The prince of Abissinia [by S. Johnson].

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Page 13 - The intermediate hours are tedious and gloomy ; I long again to be hungry, that I may again quicken my attention. The birds peck the berries or the corn, and fly away to the groves, where they sit in seeming happiness on the branches, and waste their lives in tuning one unvaried series of sounds.
Page 68 - The business of a poet," said Imlac, "is to examine not the individual but the species, to remark general properties and large appearances; he does not number the streaks of the tulip or describe the different shades in the verdure of the forest.
Page 42 - But what would be the security of the good if the bad could at pleasure invade them from the sky? Against an army sailing through the clouds, neither walls nor mountains nor seas could afford any security. A flight of northern savages might hover in the wind and light at once with irresistible violence upon the capital of a fruitful region that was rolling under them.
Page 69 - But the knowledge of nature is only half the task of a poet; he must be acquainted likewise with all the modes of life. His character requires that he estimate the happiness and misery of every condition, observe the power of all the passions in all their combinations, and trace the changes of the human mind as they are modified by various institutions and accidental influences of climate or custom, from the sprightliness of infancy to the despondence of decrepitude.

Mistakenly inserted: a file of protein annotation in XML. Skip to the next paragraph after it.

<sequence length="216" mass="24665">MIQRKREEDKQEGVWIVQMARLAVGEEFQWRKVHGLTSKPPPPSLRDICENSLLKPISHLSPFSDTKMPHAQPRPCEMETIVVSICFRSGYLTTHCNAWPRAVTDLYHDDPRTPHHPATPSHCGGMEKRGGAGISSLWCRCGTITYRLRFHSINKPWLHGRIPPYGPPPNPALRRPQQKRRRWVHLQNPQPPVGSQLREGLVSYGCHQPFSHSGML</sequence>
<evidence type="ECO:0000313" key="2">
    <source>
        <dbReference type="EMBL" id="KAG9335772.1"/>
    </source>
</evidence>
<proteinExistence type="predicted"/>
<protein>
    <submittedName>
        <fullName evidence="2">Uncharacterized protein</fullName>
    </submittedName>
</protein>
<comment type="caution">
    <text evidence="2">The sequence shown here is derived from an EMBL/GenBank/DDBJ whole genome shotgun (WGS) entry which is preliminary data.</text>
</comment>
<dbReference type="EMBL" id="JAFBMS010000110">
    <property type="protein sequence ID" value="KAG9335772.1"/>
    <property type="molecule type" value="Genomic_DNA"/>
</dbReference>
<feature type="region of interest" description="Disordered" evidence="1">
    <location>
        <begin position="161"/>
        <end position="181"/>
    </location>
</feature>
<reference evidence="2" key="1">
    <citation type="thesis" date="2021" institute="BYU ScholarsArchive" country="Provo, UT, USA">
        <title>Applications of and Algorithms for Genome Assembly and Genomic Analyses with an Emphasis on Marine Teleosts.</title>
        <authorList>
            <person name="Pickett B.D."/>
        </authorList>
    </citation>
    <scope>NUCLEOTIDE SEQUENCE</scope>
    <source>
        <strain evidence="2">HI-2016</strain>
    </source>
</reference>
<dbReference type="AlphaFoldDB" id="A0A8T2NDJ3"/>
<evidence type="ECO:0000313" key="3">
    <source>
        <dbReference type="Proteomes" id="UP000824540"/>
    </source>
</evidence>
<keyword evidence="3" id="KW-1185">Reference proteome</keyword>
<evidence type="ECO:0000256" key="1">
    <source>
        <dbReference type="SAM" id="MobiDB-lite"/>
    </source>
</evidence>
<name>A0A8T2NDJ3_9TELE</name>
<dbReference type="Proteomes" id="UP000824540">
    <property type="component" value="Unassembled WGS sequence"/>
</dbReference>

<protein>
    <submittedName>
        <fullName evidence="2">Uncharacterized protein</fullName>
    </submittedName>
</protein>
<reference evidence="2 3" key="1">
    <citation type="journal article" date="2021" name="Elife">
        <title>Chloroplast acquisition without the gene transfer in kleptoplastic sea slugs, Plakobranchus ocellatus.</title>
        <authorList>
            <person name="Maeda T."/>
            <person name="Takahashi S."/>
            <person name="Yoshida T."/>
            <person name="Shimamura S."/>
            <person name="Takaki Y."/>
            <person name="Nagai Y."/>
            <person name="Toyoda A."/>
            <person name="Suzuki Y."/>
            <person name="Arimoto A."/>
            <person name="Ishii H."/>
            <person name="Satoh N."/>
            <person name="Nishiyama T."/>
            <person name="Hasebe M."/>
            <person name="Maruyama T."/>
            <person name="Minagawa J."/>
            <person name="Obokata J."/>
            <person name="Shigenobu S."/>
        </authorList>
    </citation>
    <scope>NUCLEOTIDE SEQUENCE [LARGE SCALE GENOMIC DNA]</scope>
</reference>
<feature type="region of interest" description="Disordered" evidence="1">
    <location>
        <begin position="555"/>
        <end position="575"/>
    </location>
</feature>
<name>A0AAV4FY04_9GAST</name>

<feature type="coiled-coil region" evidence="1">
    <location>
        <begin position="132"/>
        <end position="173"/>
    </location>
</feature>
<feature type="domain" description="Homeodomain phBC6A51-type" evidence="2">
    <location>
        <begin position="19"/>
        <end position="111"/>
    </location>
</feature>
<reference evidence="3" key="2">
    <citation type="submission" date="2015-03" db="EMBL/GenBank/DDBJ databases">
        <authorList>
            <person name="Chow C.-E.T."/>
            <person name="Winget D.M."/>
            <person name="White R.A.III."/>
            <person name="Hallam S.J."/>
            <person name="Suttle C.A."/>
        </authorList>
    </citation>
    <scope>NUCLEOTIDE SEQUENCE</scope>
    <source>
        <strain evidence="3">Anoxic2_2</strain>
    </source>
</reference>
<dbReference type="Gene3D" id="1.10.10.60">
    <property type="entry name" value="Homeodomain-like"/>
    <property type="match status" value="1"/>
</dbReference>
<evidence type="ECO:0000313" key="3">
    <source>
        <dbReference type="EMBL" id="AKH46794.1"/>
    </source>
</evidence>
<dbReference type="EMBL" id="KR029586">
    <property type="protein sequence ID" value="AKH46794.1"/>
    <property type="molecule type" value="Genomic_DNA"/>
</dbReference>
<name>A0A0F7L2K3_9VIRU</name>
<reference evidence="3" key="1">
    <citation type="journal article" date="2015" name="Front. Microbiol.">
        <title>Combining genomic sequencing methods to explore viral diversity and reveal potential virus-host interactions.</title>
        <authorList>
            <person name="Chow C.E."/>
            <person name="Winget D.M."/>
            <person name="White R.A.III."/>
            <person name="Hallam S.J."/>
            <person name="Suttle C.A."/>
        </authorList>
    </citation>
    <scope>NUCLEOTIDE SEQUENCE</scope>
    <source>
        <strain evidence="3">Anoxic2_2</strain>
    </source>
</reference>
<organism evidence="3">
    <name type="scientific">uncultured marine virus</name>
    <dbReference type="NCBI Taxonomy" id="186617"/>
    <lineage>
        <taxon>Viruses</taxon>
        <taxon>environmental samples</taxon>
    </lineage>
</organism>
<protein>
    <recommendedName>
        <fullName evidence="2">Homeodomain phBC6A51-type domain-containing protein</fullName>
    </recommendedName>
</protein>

Page 15 - With observations like these the prince amused himself as he returned, uttering them with a plaintive voice yet with a look that discovered him to feel some complacence in his own perspicacity, and to receive some solace of the miseries of life from consciousness of the delicacy with which he felt and the eloquence with which he bewailed them. He mingled...
Page 4 - The sides of the mountains were covered with trees; the banks of the brooks were diversified with flowers; every blast shook spices from the rocks and every month dropped fruits upon the ground.
Page 52 - Inconsistencies," answered Imlac, "cannot both be right, but imputed to man they may both be true.
Page 66 - Being now resolved to be a poet, I saw every thing with a new purpose; my sphere of attention was suddenly magnified: no kind of knowledge was to be overlooked. I ranged mountains and deserts for images and resemblances, and pictured upon my mind every tree of the forest and flower of the valley. I observed with equal care the crags of the rock and the pinnacles of the palace. Sometimes I wandered along the mazes of the rivulet, and sometimes watched the changes of the summer clouds.
Page 139 - To live according to nature, is to act always with due regard to the fitness arising from the relations and qualities of causes and effects ; to concur with the great and unchangeable scheme of universal felicity ; to co-operate with the general disposition and tendency of the present system of things.
Page 190 - This opinion, which, perhaps, prevails as far as human nature is diffused, could become universal only by its truth: those that never heard of one another would not have agreed in a tale which nothing but experience can make credible. That it is doubted by single cavillers can very little weaken the general evidence, and some who deny it with their tongues, confess it by their fears.

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